The following was published at RealMoney, but I don’t know when, but I do know that this is the first draft, not the finished product — my editor did not want me to mention that I was unemployed.
“I always sell too soon.” – Baron Rothschild
In 2003, when I was briefly unemployed, I noticed that my personal account was starting to underperform. Partly to give myself more confidence at interviews, and partly to get rid of a distraction, I went over my portfolio to tune it up.
I started out by ranking my portfolio from top to bottom in terms of expected returns. Nothing complex – I just went my price targets and compared them to current prices. Highest percentages are at the top; lowest are at the bottom. My next step was to do the same for a list of replacement candidates. I then looked at the second list, and found that my top three replacement candidates beat the expected returns for the median company in my portfolio. I bought those three companies for my portfolio, and funded it by selling the four stocks in my portfolio with the lowest expected returns. At the same time, I added a small amount to two underperforming names in my portfolio. Here were my actions, and the results through 7/14/03, the date that I sold Pechiney:
|100%||Am Power Conversion||APCC|
|100%||Bank of Montreal||BMO|
With the exceptions of Pechiney and Nucor, I still hold positions in all of the purchases. When Pechiney hired the investment bankers, I tossed in the towel; I thought they were fighting for their cushy jobs, not enhancing shareholder value. I was surprised to see them sell out to Alcan. I sold Nucor in late 2003, over the rise in scrap steel prices; even though Nucor can raise its own prices, its profits will not increase as much as other steel firms. I also goofed in my evaluation of Adtran. It had much better prospects than I thought.
There were other companies on my purchase candidate list with expected returns that beat the expected returns of companies remaining in my portfolio, but did not beat the median expected return. I set the bar at the median in order to avoid excessive turnover.
The price return on the purchases versus the sales was better by more than I would ordinarily expect, and faster as well – I look for returns on my portfolio to beat the S&P 500. This series of trades certainly helped.
The two smaller purchases were done for a different reason than the other trades. PBR and DY were already in my portfolio, but had been performing badly. The weight that each had in my portfolio had shrunk to be the smallest in my portfolio. After a review of the fundamentals, I did what I call a rebalancing trade.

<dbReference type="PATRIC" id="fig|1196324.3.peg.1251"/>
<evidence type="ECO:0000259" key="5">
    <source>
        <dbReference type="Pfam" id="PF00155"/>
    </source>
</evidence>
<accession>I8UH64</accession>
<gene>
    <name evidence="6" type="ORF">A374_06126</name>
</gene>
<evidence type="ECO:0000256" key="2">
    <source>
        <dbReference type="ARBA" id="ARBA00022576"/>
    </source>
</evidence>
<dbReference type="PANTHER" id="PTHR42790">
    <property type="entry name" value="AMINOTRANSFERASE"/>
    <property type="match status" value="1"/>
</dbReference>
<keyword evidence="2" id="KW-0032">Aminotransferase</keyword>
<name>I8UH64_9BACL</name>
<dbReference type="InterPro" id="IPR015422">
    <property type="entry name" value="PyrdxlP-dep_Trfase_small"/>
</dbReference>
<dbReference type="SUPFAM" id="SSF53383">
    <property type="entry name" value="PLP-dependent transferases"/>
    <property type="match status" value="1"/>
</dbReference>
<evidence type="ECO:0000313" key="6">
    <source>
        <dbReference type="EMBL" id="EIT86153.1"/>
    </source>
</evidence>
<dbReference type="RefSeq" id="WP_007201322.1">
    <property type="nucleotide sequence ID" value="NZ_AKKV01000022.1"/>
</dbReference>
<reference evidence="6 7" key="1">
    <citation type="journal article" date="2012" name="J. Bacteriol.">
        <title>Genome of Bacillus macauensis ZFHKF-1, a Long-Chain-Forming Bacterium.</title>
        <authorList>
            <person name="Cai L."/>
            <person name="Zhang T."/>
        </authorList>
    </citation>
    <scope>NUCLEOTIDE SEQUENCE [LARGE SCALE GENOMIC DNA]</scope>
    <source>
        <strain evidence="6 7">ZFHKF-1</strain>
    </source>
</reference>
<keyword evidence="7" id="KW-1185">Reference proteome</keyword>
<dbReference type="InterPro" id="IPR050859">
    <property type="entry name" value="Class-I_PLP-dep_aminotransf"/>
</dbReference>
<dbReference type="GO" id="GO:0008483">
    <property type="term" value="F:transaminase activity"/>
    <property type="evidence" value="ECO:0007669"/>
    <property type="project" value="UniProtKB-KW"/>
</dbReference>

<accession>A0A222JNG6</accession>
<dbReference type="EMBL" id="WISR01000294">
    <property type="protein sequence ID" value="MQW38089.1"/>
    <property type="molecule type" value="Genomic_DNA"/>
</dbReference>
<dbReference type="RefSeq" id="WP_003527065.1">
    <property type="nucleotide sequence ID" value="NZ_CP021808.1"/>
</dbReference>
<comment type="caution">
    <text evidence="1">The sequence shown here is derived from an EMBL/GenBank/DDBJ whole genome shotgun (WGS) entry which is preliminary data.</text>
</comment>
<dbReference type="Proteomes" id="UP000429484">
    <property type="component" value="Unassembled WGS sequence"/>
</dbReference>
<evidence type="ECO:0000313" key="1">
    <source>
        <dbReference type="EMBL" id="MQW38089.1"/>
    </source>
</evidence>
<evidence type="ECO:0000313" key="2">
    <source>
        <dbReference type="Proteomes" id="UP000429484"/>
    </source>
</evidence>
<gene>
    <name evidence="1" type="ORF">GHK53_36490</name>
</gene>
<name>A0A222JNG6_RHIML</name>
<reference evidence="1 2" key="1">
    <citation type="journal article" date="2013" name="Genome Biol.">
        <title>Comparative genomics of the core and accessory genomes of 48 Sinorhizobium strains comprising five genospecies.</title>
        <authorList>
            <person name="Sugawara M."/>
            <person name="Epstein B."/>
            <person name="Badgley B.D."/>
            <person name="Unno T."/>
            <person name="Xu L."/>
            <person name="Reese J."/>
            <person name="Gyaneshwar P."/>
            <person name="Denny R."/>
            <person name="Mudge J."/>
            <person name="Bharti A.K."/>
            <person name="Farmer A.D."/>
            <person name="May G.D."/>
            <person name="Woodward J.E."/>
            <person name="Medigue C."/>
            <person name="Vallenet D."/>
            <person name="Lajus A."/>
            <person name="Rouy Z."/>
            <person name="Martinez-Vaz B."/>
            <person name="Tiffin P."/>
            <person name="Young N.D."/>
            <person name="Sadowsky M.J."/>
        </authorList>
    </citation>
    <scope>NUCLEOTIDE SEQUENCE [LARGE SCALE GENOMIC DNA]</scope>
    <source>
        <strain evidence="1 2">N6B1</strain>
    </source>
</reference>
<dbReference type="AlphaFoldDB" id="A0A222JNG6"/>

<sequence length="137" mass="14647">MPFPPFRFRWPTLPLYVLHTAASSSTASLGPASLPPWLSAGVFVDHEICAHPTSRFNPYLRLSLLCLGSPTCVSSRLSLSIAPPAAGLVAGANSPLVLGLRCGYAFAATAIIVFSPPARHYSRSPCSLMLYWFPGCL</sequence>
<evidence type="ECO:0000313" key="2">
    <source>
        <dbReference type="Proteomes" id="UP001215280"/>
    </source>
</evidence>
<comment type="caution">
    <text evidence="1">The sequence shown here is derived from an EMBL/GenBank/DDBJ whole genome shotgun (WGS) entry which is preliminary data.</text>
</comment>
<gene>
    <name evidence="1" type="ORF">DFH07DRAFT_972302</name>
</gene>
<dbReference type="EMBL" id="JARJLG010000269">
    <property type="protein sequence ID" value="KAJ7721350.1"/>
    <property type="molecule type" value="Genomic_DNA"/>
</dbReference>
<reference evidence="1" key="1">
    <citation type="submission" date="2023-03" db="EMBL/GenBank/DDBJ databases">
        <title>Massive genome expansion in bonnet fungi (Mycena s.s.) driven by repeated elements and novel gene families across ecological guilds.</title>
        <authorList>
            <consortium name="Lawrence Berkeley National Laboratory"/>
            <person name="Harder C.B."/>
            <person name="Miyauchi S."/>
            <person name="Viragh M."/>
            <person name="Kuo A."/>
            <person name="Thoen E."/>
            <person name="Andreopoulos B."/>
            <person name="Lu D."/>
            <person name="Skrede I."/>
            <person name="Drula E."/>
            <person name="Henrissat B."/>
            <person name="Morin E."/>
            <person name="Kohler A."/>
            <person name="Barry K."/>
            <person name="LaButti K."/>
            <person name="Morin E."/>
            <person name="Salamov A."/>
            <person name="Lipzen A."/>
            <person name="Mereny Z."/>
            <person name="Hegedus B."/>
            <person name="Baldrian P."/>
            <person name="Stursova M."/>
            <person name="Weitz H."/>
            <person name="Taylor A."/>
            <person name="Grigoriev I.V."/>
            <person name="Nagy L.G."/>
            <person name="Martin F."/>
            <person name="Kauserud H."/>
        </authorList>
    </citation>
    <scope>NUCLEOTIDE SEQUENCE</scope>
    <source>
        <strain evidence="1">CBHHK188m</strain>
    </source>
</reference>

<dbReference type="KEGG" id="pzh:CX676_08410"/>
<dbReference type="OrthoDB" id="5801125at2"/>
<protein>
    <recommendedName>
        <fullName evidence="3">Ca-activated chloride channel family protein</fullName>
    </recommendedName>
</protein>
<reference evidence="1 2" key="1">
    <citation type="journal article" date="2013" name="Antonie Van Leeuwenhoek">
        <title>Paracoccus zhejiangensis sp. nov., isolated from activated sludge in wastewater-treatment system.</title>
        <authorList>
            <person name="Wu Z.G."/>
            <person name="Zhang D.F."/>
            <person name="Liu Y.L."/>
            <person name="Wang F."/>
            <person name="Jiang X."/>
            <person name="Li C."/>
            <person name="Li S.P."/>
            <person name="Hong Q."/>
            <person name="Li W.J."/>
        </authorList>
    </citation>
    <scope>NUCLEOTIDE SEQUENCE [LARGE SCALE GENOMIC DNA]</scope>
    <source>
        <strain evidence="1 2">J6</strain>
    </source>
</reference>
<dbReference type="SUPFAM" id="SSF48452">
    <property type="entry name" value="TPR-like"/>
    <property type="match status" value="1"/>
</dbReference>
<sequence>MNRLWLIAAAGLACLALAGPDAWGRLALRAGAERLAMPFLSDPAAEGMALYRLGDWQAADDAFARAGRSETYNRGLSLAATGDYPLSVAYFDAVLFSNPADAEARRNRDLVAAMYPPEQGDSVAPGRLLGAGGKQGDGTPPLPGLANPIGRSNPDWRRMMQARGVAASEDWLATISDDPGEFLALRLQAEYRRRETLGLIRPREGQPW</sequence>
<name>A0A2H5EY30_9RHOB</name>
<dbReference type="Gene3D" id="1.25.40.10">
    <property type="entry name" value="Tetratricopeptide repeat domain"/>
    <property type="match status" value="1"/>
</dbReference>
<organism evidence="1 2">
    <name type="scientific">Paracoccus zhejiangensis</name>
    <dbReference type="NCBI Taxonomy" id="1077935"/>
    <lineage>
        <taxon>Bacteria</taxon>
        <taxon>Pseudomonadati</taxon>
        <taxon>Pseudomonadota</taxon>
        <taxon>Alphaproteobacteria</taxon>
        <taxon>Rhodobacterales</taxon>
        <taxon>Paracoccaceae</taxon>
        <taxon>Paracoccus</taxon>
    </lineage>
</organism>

When I was interviewing managers at Provident Mutual, another question that we would ask managers is how they would rebalance positions in response to market movements. Many of them would do nothing; others had no fixed strategy. A few had really worked on this aspect of portfolio management, and to my surprise, their strategies on this topic were similar, even though other aspects of their portfolio management styles were different. One was value, one was growth, one was core, but they each had evidence that their approach improved their returns by a couple percent per year.
There is a growing academic literature on market microstructure; one thing it addresses is measurement of the total costs of trading. One of the costs of trading comes from whether a trade demands or supplies liquidity to the market. When a trader posts a limit order, he offers other market participants an option to exchange shares for liquidity at a known price. In offering liquidity, the trader hopes to get an execution at a favorable price.
The approach that the three managers use, and I employ in my personal account, is as follows:
- Define a series of fixed weights for the stocks in the portfolio.
- Do a rebalancing trade when any position gets more than 20% away from its target weight. Use this time as an opportunity to re-evaluate the thesis on the stock.
- If the rebalancing trade generates cash, invest the cash in the stocks that are the most below their target weights, to bring them up to target weight.
- If the rebalancing trade requires cash, generate the cash from stocks that are the most below their target weights, to bring them down to target weight.
This discipline forces you to buy low and sell high, and also, to reevaluate your holdings after significant relative market movement. This method works best with companies that possess low total leverage relative to others in their industries. This helps avoid the problem of averaging down to a huge loss. This also works best for diversified portfolios with 20-50 stocks, with reasonable even weights. In my portfolio, the weights range from 2 to 7.5%, with 33 companies altogether.
The 20% figure is arbitrary, but in my opinion, it strikes a balance between excessive trading, and capturing reasonable trading profits, by providing shares and liquidity to the market when it wants them. The incremental profits add up as companies and industries fall in and out of favor, and the rebalancing system buys low, and sells high.
Long DY, PBR, PCP (at that time, at present  I have no positions in companies mentioned)